Marianne Klancke: Do I Look Normal to You?
April 10, 2009
Normal is a figment of our imagination. It does not matter that we define normal as a standard determined by the calculation of everyone’s average; we, each of us, only really know normal by our own terms. What is normal to me could be quirky and weird to you. There is nothing normal about normal.
This observation is never more obvious than in the vast cultural distinctions of norms. Suddenly normal is not so clear. Why do we care? So, there is no real norm. Would we not be better off being free of any dictatorial standards, oppressive expectations, or dullness of same? Well yes and no.
Societies are shaped and maintained by their standards of norm. It is pretty much agreed that chaos would ensue if participants of a group did not know and act within the benchmarks of normal behavior. Consequently, we are all hardwired to fit in ” to be normal and maintain, at all cost, the norm, whatever that may be.
So, on one hand, we survive by norms and, on the other hand, we would not know a norm if it sat down beside us. What happens, then, when we adopt, for whatever reason, thoughts and actions that we faithfully respond to as our own steadfast norms? In other words, how conscious are we of our norms, the quality of these dictates, and our obedience to them?
Is it normal for you to speak poorly of yourself or to believe that you are undeserving of happiness? Which emotions shape your norm ” guilt, fear, joy, anger, even hate? Do you accept daily pain or constant discomfort as your normal? Is being ignored or abused as natural to you as love and appreciation would be to someone else?
Constant and consistent mindsets, physical conditions, or life circumstances manifest as our personal norms. However, just because a thought, sensation, or state is automatic to you, does not make it a norm that serves you. Herein lies the dilemma. We must consciously recognize all that shapes our unique sense of normal, evaluate these standards for their contribution to our well-being, and choose healthy thoughts and actions despite any comfortable state of normality.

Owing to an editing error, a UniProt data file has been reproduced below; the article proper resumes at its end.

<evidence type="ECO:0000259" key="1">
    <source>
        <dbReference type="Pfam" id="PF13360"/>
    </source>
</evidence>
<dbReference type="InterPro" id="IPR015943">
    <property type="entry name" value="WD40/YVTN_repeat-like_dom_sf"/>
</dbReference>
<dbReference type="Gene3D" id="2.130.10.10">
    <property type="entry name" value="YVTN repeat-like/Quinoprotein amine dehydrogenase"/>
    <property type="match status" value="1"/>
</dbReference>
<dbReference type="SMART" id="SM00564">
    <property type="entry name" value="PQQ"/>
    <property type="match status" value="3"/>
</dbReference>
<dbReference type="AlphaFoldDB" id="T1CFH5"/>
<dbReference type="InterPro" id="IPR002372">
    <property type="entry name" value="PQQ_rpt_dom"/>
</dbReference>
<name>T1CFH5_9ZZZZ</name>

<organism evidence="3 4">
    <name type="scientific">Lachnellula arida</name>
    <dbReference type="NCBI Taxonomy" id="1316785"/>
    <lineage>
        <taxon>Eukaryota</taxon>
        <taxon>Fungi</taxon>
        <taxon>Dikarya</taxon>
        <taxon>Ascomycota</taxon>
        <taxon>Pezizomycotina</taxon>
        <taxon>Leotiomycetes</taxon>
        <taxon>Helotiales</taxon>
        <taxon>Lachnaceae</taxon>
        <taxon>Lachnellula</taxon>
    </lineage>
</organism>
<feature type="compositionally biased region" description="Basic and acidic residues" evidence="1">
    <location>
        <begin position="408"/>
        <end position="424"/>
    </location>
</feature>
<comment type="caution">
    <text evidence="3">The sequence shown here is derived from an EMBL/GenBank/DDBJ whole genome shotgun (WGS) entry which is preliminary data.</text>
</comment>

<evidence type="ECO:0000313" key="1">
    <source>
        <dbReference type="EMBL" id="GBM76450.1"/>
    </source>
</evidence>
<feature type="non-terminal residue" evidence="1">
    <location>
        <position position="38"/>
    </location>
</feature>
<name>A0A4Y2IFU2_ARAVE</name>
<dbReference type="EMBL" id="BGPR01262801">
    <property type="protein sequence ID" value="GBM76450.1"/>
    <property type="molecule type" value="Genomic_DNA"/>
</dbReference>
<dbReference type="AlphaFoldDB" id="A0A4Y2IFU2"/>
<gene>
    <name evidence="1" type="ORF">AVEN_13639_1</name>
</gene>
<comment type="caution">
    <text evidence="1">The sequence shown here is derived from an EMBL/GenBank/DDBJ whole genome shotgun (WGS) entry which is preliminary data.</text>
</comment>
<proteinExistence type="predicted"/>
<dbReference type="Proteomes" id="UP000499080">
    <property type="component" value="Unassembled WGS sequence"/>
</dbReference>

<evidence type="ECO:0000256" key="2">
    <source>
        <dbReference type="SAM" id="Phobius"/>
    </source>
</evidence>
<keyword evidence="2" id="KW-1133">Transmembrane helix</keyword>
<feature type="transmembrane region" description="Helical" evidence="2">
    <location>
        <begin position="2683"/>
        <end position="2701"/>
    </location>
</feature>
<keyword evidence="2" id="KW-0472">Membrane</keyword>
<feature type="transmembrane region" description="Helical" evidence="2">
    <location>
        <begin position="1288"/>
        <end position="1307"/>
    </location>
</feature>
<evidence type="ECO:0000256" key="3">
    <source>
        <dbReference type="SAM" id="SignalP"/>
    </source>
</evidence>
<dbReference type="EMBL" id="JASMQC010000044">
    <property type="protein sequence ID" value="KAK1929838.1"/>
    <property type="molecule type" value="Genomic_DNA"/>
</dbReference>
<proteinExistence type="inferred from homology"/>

This purposeful recommendation applies to communities, as well. Norms are the essence of our sense of community. The same standards that solidify within individuals as normal also sculpt partners, groups, businesses, organizations, and communities for the same reasons and with equally influential benefits and consequences.
Let us start by searching our awareness for a norm. Here is a clue ” “always” and “shoulds” usually highlight the normal thought or occasion. Try especially to notice one omnipresent standard that drains your energy on a regular basis. Next, cause yourself to explore and examine at least three distinctly different descriptions of normalcy about this same concept or action. If you need to research credible sources or poll other trusted people, dig in and do it?
Are your eyes open, now? Do you see choices? Can you sense another attitude that could better support you in the future? What is happening to your energy when you flirt with this new approach? Oh, boy, could you do an instant norm-lectomy and start with fresh standards right now? No, sorry, I do not believe you could even exorcize a norm if you tried, but you can attempt this revolutionary challenge.
Norm-disobedience. Choose to rebel against your own unhealthy norms. Vigorously prepare yourself with different reactions. Train for alternate actions and arm yourself with varied emotions that move you in the direction you desire and from which you will thrive. Your norms, more than likely, will “always” be your same old norms; however, your responses to your norms can most definitely be a matter of choice and change.
You and I are as normal as the next guy and the next guy and the next guy. Each of us march to the beat of our own very unique set of norms, instilled in us by the magic of believing that these attributes are the average thoughts, actions, or circumstances of normal people just like us. It is important to know, however, that whereas you may not be able to pick your norm, you can always choose how to live your life.
” Marianne Klancke is a certified professional coach and group development facilitator. What are your coaching questions or communication concerns? She welcomes any comments firstname.lastname@example.org.
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